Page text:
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Why Valeant Pharmaceuticals Intl Inc. and Allergan Inc. Would Be Better Together

Valeant Pharmaceuticals Intl Inc. (TSX: VRX)(NYSE: VRX) and Pershing Square Capital Management LP submitted a hostile bid for Allergan Inc. (NYSE: AGN) months ago, but any potential for a deal appeared dead after both sides exchanged barbs. That is, until early this week when rumours swirled that Valeant will raise its takeover offer for Allergan by about $15 per share.

According to multiple reports, this latest offer will come through this December ahead of an Allergan shareholder meeting unless a rival bid hits beforehand and then Valeant may counter the offer immediately. If Valeant does in fact increase its offer, it will be the third offer for the Botox maker. With the rumoured $15-per-share increase, the latest bid will be about $191 per share or $60 billion in cash and stock. The initial offer was $47 billion, which Allergan said “grossly undervalued the company.”

There is more to it, however, than Valeant’s increased bid. This December at its shareholder meeting, Allergan shareholders will have the opportunity to replace most members of its board, leaving the possibility of a new board that is more amenable to a sale.

A combo would create a pharma powerhouse

The fact of the matter is, if both sides could play nice and come to an agreement they could create a company that would have a much higher value than the standalone components.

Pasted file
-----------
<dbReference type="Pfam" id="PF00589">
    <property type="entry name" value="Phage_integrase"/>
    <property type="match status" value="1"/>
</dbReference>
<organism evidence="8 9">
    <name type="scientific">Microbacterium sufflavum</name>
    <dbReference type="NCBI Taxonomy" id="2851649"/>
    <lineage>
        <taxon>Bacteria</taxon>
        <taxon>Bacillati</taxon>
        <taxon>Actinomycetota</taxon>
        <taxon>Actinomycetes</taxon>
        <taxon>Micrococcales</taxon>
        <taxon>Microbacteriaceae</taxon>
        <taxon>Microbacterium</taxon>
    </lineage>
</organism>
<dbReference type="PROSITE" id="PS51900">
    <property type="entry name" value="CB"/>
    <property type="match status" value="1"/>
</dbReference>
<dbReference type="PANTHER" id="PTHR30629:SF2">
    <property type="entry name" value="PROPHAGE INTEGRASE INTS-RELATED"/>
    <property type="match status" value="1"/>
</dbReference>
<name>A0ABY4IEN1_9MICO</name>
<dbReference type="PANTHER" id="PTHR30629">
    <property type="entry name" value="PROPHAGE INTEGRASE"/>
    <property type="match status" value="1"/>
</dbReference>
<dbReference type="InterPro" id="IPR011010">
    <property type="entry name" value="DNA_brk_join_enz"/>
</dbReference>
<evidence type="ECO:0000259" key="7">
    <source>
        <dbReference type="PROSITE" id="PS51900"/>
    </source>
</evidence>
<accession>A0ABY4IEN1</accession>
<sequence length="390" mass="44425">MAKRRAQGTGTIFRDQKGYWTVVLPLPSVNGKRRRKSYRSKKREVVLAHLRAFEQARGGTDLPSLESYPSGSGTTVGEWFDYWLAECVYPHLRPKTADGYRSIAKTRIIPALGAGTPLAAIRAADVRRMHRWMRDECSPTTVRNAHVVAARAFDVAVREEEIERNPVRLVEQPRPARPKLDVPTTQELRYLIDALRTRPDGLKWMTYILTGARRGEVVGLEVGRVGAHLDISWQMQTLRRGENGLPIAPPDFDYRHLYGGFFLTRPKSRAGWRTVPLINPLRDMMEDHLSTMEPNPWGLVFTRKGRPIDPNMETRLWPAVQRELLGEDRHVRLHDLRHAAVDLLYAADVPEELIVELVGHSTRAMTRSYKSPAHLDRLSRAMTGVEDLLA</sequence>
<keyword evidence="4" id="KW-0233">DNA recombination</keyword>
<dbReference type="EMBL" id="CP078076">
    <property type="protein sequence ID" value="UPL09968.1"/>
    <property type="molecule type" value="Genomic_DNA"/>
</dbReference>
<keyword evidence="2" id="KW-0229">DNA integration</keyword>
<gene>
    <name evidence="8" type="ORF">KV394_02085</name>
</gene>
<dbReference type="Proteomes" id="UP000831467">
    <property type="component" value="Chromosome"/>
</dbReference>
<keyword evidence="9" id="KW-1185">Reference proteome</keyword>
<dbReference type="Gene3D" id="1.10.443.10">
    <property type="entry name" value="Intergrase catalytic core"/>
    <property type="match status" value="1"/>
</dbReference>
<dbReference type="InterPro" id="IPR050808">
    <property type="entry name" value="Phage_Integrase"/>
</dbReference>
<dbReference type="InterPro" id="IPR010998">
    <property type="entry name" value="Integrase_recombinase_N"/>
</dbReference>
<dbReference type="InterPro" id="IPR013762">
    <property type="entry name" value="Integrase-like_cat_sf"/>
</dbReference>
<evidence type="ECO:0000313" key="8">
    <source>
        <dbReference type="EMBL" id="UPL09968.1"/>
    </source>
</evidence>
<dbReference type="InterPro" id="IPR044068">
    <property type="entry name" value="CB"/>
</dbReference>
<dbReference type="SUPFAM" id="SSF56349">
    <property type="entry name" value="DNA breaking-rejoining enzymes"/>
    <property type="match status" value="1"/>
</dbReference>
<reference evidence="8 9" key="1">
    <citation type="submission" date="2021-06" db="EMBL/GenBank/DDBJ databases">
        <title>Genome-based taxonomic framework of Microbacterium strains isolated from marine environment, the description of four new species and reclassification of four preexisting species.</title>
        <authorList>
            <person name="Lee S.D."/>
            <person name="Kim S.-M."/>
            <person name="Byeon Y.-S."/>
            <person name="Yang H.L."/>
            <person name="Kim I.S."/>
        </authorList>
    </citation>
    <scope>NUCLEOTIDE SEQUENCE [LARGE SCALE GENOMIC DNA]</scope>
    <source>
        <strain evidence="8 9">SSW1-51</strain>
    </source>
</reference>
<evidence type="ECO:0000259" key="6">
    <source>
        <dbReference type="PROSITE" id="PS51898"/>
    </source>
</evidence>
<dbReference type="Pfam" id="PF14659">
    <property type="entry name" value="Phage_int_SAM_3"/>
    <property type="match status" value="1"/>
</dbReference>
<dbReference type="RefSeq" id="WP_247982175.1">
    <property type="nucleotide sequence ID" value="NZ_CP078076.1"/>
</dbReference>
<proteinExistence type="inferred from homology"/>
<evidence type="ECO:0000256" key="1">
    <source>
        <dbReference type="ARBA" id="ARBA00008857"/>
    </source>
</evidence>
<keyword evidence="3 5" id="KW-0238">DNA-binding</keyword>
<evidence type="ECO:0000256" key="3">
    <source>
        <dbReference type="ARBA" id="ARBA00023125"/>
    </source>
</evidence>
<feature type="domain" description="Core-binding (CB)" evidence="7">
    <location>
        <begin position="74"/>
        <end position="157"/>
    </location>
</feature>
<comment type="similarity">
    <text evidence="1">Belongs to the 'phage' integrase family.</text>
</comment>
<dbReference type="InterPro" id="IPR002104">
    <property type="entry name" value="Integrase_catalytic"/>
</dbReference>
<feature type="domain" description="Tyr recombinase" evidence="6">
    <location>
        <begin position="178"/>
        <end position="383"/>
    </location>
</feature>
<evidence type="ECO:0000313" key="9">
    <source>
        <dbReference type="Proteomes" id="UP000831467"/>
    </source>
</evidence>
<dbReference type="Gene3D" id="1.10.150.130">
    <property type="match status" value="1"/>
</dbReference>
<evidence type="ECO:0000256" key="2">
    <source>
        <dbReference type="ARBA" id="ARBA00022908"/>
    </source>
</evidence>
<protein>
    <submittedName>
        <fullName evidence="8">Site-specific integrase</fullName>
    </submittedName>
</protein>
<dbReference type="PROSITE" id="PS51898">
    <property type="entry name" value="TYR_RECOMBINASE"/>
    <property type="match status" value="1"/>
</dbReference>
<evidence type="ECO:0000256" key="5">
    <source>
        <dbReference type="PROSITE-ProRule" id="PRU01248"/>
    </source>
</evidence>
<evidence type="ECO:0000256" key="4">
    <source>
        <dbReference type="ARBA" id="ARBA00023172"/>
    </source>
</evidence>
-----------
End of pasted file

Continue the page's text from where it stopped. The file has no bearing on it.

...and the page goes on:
Valeant and Allergan have synergistic businesses, specifically their skin-and eye-care businesses. As a combined company, the two could save on marketing and distribution costs and could even find new markets for their products through cross-selling.

While Valeant arguably gains more on the deal (the company is very eager to get its hands on Botox), as a combined unit, the long-term benefits for Allergan are also plentiful.

Allergan’s share price a roadblock?

Another complication right now is Allergan’s share value. Its shares have soared since the takeover interest, from Valeant and previously Activis. While the fact that the company has garnered a great deal of speculator interest has encouraged some investors to buy the company, speculative investment interest relating to the potential for an acquisition is also driving the share price higher — higher than it would be without a deal on the table.

With part of the stock value right now being driven by this speculator interest, if the deal dies, then the company’s stock will likely see a correction as investors turn their focus back to Allergan’s fundamental value as a standalone unit.

Combined unit would provide more value to shareholders

It is fair that Allergan wants to get a good deal for its businesses, but I think it would be in the best interest of both sides to put aside their egos and seriously come to the bargaining table. A combined company would be a pharmaceutical powerhouse that could market and develop far-reaching businesses and benefit economically from combined marketing and distribution efforts. This would create a company that would offer shareholders a better return.

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Fool contributor Leia Klingel has no position in any stocks mentioned. Tom Gardner owns shares of Valeant Pharmaceuticals. The Motley Fool owns shares of Valeant Pharmaceuticals.

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